Prescribing for children
While all the foregoing advice on avoiding medication errors applies to both children and adults, special care is needed when prescribing, preparing and administering drugs to children. Drugs that are relatively innocuous in adults may have adverse effects in children. Variations in height, weight and body mass can make them more susceptible; or they may quickly accumulate toxic levels as a result of slower metabolism and excretion.
In many cases referred to MPS, errors occurred because the doctor failed to check the appropriateness of the drug and its route of administration in children or infants, or to prescribe the correct dose.
Advice for safer paediatric prescribing
- Limit the drugs you use to a well-tried few and familiarise yourself with their dosages, indications, contraindications, interactions and side-effects.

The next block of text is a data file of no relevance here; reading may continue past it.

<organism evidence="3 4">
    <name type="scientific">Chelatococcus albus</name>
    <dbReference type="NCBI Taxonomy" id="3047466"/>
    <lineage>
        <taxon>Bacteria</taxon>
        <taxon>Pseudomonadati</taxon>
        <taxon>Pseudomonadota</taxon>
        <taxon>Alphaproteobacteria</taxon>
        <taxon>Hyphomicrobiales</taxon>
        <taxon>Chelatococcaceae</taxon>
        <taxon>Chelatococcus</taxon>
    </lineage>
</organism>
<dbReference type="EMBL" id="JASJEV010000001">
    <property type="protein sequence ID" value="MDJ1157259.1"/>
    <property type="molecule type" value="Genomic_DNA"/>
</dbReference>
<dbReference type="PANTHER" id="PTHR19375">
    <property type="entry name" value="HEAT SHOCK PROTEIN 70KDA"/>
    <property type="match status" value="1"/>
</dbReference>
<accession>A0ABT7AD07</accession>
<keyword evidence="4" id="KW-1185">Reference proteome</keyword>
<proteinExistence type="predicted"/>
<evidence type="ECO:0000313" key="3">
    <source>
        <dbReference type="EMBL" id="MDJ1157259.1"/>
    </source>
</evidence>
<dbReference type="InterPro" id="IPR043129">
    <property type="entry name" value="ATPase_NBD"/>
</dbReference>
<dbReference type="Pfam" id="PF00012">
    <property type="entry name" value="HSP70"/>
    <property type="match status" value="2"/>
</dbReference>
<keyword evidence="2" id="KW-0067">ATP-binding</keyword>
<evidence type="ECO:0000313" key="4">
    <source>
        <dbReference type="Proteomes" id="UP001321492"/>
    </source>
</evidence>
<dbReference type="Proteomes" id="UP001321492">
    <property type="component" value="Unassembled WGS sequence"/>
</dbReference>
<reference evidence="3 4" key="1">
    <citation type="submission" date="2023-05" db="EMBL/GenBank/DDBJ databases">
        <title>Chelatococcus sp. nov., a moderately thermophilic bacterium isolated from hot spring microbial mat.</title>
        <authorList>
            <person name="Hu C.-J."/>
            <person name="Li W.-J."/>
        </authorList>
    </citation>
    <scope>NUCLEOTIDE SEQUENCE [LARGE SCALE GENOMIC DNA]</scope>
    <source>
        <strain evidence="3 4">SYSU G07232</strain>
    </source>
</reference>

- Refer to a paediatric formulary when appropriate.
- When writing a prescription, include the child’s age and write the exact dose in weight and (if liquid) volume required for administration.
- Always calculate doses on paper and, if possible, get a competent colleague to check your arithmetic.
- When writing dosage, take special care not to lead with a decimal point.
- Never abbreviate micrograms.
- For amounts less than 1 milligramme, prescribe in microgrammes to avoid confusion over the placing of decimal points.
Parents must always be warned about side-effects, particularly those that will be distressing to the child
When prescribing for a child, it is particularly important to give the parents all
relevant information such as:
- The name of the drug.
- The reason for the prescription.
- How to store and administer the drug safely (if appropriate).
- Common side-effects.
- How to recognise adverse reactions.
Parents must always be warned about side-effects, particularly those that will be distressing to the child. It is also helpful to remind them of the importance of storing drugs in their labelled containers and out of the child’s sight and reach.